Born in Rouen in 1945, Étienne Robial
studied at the École des Beaux-Arts
in Rouen and at the École des Arts
et Métiers in Vevey, Switzerland.
He started his career in 1970 as artistic
director for the Barclay record label
and Editions Filipacchi, helped design
the initial concept for Le Point, and
redesigned the artwork for Télérama.
In 1972, after buying a bookstore
specializing in comics, he co-founded
the Futuropolis publishing house with
Florence Cestac and worked to gain
recognition for “auteur” comic books
with authors such as Tardi, Bilal, Moebius,
Götting, Joost Swarte, Ever Meulen,
Baudoin, Menu, Chauzy, Jeanne Puchol
and Miles Hyman, to name a few.
He pursued his publishing activity
until 1994, before selling the business
to Editions Gallimard.
Alongside his Futuropolis adventure,
he founded the On/Off production
studio in 1982, where he designed
the “habillage” – a termed he coined
for audiovisual presentations – for
major television stations like Canal+,
where he remained general artistic
director from its creation in 1984 until
2009. He designed the logo for the
group’s stations, 4,700 main titles and
an immediately identifiable graphic
He is also the man behind
the presentations for La Sept (1986)
and M6 (1987), as well as RTL9 (1995)
and I-Télé (2003). More recently,
he created the artwork for the magazine
Les Inrockuptibles and the brand L’Équipe.
He has also created the graphic identities
of various sports and cultural institutions –
the PSG (Paris-Saint Germain football
club), the CNC (Centre National du Cinéma
et de l’Image Animée), the RSA (Revenu
de Solidarité Active) – and enhanced
their evolving graphic systems. In 2006,
he received the Promax Broadcast Design
Outstanding Achievement Award.
past 26 years, he has been a professor
at the Penninghen school of art direction
and interior architecture.
The themed exhibition follows Etienne
Robial’s career from his Futuropolis period
(1972 to 1994) to his Canal+ years with the
founding of the On/Off production studio
(1982 to present).
The exhibition begins with the Futuropolis
years, shedding light on the work of the
avant-garde comic book publisher through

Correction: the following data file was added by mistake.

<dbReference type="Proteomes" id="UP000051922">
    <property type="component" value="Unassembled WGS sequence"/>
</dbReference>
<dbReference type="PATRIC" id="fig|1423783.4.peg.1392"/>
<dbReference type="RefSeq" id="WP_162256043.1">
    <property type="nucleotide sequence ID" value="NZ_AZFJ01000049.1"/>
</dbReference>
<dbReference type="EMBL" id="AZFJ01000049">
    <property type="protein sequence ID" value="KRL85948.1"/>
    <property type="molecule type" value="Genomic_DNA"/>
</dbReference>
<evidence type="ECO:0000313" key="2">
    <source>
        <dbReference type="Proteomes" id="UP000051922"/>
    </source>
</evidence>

a selection of book collections by major
authors, as well as drawings, catalogues
and advertising materials.
The exhibition also reveals the creator’s
influences and his personal, artistic
world. An avid collector, Étienne Robial
has put together an extensive collective
of designer pieces from the modernist
and functionalist movements of the 20th
century (chairs by Mallet-Stevens, Mart
Stam and Gerrit Rietveld, glassware
by Wilhelm Wagenfeld, lamp by Marianne
Brandt, alarm clock and calculators
by Dieter Rams for Braun, among others)
that punctuate the exhibition, along
with the essential tools for any graphic
creation: rulers, triangles, T-squares, ruling
pens, compasses, drawing pencils and
A reproduction of his library bookcases,
featuring collections such as Club
du Livre and Série Noire, reveals his
references, his sources of inspiration and
his “heroes”: Kasimir Malevitch, Jean Arp,
Theo van Doesburg, Josef Albers, Paul
Rand, Max Bill, Willem Sandberg, Bruno
Munari and Ed Ruscha, to name a few.
A section is devoted to education and
Étienne Robial’s distinctive approach
to teaching graphic design to his students.
The exhibition concludes with the three
main pillars of Étienne Robial’s graphic
world: forms, colors, and alphabets. Each
plays a fundamental part in what defines
his work, proportions and a regulating
The musée des Arts décoratifs, boasting
one of the richest and oldest graphic
art collections in France from the 19th
century to the present day, is pleased
to present the first major retrospective
of one of the leading figures on the French
contemporary graphic art scene.
The museum is pursuing its series
of exhibitions on contemporary graphic
artists, which has included past tributes
to Antoine+Manuel, graphiste et designer
(2009), Michal Batory, artisan de l’affiche
(2011), Typorama, Philippe Apeloig (2013),
and more recently Roman Cieslewicz,
la fabrique des images (2018).